General English

  • adjective showing pleasure in what you or someone else has done or in something which belongs to you


  • adjective referring to excessive growth or development in crops or livestock

Cars & Driving

  • adjective projecting up slightly from the surrounding surface.


  • adjective projecting a little into the margin, also used to describe a piece of type which stands higher than the normal type height

Origin & History of “proud”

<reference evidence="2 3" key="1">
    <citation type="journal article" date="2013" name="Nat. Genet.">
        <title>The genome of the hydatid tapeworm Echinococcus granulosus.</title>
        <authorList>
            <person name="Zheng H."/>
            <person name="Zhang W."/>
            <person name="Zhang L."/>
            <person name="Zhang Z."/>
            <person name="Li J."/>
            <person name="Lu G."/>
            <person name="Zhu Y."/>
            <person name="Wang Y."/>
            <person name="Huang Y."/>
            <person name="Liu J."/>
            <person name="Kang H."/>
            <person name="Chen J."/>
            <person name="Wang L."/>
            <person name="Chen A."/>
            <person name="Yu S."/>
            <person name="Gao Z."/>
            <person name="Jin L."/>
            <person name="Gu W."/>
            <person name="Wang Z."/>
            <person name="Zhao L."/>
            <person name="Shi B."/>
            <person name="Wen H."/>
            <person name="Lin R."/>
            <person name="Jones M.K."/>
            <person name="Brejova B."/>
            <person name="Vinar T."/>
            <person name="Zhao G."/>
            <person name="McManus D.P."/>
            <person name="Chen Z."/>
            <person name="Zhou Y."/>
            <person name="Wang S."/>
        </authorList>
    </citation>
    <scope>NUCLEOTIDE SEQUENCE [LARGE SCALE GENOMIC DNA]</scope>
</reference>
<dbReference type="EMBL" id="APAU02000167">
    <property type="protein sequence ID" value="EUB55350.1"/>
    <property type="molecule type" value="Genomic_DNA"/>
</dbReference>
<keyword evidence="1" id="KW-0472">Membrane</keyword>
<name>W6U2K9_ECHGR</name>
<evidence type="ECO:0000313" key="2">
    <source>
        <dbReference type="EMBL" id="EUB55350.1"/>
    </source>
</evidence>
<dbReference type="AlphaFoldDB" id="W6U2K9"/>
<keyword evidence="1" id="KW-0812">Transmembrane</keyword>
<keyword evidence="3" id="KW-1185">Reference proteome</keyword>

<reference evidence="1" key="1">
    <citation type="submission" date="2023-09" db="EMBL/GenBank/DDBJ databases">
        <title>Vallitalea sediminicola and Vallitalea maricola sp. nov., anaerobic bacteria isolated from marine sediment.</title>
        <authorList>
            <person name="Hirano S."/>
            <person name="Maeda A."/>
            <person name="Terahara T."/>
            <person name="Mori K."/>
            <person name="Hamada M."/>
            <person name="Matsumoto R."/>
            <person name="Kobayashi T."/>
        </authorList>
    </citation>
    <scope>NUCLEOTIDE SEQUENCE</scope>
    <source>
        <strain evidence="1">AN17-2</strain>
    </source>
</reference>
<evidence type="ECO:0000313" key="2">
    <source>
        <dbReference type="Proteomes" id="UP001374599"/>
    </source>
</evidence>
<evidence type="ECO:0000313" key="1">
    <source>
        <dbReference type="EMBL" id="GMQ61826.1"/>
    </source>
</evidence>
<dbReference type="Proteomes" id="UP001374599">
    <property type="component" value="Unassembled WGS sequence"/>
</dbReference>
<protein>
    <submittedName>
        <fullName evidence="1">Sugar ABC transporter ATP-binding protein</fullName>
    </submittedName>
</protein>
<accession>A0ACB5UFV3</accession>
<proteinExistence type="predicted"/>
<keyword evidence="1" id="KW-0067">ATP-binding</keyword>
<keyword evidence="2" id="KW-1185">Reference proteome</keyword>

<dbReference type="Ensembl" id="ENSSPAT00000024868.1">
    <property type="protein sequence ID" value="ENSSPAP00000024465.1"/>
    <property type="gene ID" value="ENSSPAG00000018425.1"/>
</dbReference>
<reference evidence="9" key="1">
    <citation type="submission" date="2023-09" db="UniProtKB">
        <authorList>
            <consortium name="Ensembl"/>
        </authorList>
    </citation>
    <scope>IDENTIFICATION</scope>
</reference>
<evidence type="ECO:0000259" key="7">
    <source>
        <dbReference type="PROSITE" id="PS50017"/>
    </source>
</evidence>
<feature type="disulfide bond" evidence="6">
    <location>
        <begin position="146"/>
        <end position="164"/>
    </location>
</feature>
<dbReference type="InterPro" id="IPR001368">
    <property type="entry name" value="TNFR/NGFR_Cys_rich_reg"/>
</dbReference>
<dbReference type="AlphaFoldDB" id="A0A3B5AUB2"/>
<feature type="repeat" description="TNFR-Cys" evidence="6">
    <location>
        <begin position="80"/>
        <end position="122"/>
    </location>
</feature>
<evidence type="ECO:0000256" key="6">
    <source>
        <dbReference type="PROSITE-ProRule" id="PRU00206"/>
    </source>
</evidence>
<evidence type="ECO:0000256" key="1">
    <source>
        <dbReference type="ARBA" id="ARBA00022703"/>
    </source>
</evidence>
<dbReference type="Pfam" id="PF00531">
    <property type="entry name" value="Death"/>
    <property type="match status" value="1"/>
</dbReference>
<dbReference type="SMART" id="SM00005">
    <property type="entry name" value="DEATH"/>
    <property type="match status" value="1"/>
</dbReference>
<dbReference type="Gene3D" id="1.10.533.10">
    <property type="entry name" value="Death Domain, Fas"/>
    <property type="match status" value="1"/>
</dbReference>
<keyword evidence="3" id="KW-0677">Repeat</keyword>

Proud was borrowed in the 10th century from Old French prud. this came from a vulgar Latin *prōdis, a derivative of Latin prōdesse ‘be beneficial’, which was a compound formed from prōd-, a variant of prō- ‘for’, and esse ‘be’. The Old French adjective meant ‘good, brave’, and it is thought that the sense ‘having a high opinion of oneself’, which does not occur in Old French but is the earliest recorded in English, may reflect what the Anglo-Saxons thought of Norman nobles who referred to themselves as prud barun or prud chevalier. A later form of Old French prud or prod was prou, whose derivative proesce ‘bravery’ passed into English as prowess (13th c.); and English is also indebted to prud for prude.